I cast one time into the lagoon with the porpoises and had a strike almost immediately. After a brief but ferocious battle, well, as ferocious as a ten inch Spotted Sea Trout can put up, I reeled in my first fish of the trip. The season on Spotted Sea Trout was closed, and he was no where near the 15 inch minimum size anyway, so it was in no danger of being dinner. It was still fun to catch, especially from a kayak. As I unhooked the spotted sea trout, my slack mono-filament fishing line began to tauten, as if my loose floating fishing line had snagged a tree limb or some other submerged obstacle. I released the beautiful, undersized trout, called “Specs” over on the west coast, and pulled in the taut line by hand that by now was headed in front of the kayak! My strange obstacle was quite alive! I still had the rod in my lap, and the Gulp-baited jig head in one hand as I finally got enough leverage to swing my “obstacle” back toward the boat. It was a needlefish that had ensnared itself by wrapping its needle-like bill around my fishing line! Two fish on one lure, or more correctly, one cast.

The city park during the Christmas lighting ceremony
My wife paddled over to help me open my tackle box which was solidly wedged behind my kayak seat. She had followed Bill and Barb into the shallow water and had to get out of her kayak and drag it through two inches of water over an oyster bar before she could come to my assistance. Ironically, I needed a pair of needle-nose pliers to untangle the needlefish. Trust me, you can't make this stuff up.  Unwrapping the ten inch needlefish was a task in itself, but finally freed, it swam off as if nothing had happened.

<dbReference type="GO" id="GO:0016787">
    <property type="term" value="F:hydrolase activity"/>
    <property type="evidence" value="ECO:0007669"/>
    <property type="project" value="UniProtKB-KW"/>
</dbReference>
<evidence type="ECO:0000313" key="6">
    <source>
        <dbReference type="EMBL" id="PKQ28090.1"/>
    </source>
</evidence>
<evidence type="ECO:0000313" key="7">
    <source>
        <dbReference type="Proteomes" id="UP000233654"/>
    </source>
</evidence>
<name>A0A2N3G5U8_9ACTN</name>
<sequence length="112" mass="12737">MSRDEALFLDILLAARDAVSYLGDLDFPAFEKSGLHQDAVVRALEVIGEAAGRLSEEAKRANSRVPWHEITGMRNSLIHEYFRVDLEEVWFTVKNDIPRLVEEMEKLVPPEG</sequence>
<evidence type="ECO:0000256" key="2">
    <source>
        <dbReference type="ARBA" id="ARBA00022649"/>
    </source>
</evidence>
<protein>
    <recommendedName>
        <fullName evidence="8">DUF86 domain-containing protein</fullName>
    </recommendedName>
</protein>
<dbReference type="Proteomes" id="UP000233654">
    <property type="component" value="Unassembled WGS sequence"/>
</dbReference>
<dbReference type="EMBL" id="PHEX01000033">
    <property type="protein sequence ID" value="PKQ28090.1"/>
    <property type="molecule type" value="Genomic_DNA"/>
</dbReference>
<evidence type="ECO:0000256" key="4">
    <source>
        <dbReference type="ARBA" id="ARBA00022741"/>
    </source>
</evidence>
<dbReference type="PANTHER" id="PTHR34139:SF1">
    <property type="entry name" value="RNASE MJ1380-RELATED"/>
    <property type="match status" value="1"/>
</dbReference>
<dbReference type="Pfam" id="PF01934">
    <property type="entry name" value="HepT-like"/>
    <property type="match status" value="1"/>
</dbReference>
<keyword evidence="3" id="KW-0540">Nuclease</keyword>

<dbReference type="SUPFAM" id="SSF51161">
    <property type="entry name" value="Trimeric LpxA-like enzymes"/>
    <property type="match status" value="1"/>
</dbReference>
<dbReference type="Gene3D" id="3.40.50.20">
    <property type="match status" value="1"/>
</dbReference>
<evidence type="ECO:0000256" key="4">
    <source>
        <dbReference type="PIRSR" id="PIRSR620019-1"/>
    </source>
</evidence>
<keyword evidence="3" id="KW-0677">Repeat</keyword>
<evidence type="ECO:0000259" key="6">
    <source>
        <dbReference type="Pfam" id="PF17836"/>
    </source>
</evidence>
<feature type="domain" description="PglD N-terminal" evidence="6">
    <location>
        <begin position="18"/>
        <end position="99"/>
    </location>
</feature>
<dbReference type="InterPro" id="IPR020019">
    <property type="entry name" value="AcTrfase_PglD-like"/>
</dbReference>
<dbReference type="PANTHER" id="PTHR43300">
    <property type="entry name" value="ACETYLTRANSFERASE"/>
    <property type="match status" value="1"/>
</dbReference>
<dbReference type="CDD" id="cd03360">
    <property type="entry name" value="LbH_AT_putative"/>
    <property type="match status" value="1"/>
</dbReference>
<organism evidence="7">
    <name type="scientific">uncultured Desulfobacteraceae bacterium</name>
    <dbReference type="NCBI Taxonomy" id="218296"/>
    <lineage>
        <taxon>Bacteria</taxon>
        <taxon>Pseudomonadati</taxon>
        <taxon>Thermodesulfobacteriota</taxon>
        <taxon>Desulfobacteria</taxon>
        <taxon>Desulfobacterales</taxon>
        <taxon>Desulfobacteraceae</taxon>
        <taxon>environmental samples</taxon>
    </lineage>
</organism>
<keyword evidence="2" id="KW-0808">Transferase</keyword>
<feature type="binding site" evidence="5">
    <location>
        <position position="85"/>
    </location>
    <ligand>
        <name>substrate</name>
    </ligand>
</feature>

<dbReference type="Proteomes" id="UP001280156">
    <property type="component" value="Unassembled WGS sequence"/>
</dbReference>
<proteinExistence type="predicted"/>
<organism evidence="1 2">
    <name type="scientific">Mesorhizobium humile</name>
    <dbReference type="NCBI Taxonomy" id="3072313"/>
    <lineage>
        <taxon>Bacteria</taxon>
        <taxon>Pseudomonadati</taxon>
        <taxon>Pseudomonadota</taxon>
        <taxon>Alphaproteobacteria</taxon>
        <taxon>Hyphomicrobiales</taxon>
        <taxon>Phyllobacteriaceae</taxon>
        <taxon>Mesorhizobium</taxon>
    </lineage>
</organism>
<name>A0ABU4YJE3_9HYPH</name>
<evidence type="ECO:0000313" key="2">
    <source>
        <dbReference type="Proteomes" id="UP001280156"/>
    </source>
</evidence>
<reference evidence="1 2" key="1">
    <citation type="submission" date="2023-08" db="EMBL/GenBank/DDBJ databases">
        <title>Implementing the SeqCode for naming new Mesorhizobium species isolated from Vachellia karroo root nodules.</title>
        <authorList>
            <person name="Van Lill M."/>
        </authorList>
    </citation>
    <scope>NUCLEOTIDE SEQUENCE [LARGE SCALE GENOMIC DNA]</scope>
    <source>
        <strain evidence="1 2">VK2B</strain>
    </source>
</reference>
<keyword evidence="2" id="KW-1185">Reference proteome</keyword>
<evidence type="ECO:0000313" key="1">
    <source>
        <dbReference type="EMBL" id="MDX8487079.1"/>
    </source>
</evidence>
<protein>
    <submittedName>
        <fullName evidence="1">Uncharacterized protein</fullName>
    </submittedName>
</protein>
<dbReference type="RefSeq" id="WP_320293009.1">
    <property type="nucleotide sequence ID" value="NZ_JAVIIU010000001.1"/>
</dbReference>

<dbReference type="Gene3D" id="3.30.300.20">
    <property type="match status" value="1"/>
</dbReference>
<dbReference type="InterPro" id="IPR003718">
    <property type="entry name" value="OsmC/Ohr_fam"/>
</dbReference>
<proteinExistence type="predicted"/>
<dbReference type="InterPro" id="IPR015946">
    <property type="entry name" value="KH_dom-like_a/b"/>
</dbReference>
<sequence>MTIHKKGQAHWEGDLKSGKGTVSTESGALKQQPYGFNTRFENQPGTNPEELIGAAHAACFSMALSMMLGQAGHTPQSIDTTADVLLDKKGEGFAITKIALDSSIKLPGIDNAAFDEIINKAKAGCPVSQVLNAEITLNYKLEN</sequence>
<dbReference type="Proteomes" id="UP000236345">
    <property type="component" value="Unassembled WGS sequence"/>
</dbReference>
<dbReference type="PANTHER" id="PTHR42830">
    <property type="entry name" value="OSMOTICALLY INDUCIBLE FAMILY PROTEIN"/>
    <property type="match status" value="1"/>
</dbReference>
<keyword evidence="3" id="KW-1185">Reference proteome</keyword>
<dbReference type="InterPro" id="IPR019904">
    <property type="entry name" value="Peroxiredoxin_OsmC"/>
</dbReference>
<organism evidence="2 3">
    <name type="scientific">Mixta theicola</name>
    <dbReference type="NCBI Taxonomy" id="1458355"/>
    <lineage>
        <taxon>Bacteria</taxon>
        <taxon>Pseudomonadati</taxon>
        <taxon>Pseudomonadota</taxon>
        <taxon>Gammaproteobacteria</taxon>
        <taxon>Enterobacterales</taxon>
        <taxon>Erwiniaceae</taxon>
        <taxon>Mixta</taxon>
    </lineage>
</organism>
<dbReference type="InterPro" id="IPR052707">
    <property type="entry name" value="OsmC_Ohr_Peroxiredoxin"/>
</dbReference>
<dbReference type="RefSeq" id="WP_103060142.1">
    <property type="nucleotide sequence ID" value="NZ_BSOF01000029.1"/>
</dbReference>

Time was about up on Bill and Barb's rental kayak, so we followed them back to the beach, and twenty minutes later were headed back to the campsite. A quick decision about a beer and a nap met everyone's approval, and we decided to leave for town and the City Lighting Ceremony about 4:15pm. We should have gone earlier.

The St. Augustine Lighthouse seen from the dunes at Anastasia State Park
The lighting ceremony drew crowds from all over the area. We parked in a church parking lot many blocks away from downtown and walked in with a crowd carrying chairs and coolers. We wandered around the crowded center of town, and decided to grab a quick dinner before dark. We settled on a great Cuban restaurant right in the heart of downtown, and after a great dinner, (we all had different entrees), we checked our watches. Dinner had typically run on Cuban time, and we had missed the lighting ceremony! No problem, we headed for the beautifully lit park and joined the festivities already in progress. Next year, we'll just eat earlier!

Next: Our first outing in the new trailer. A trip to 
Kissimmee Prairie Preserve State Park, FL,at:
http://sleepstwo.blogspot.com/2011/05/kissimmee-prairie-state-park.html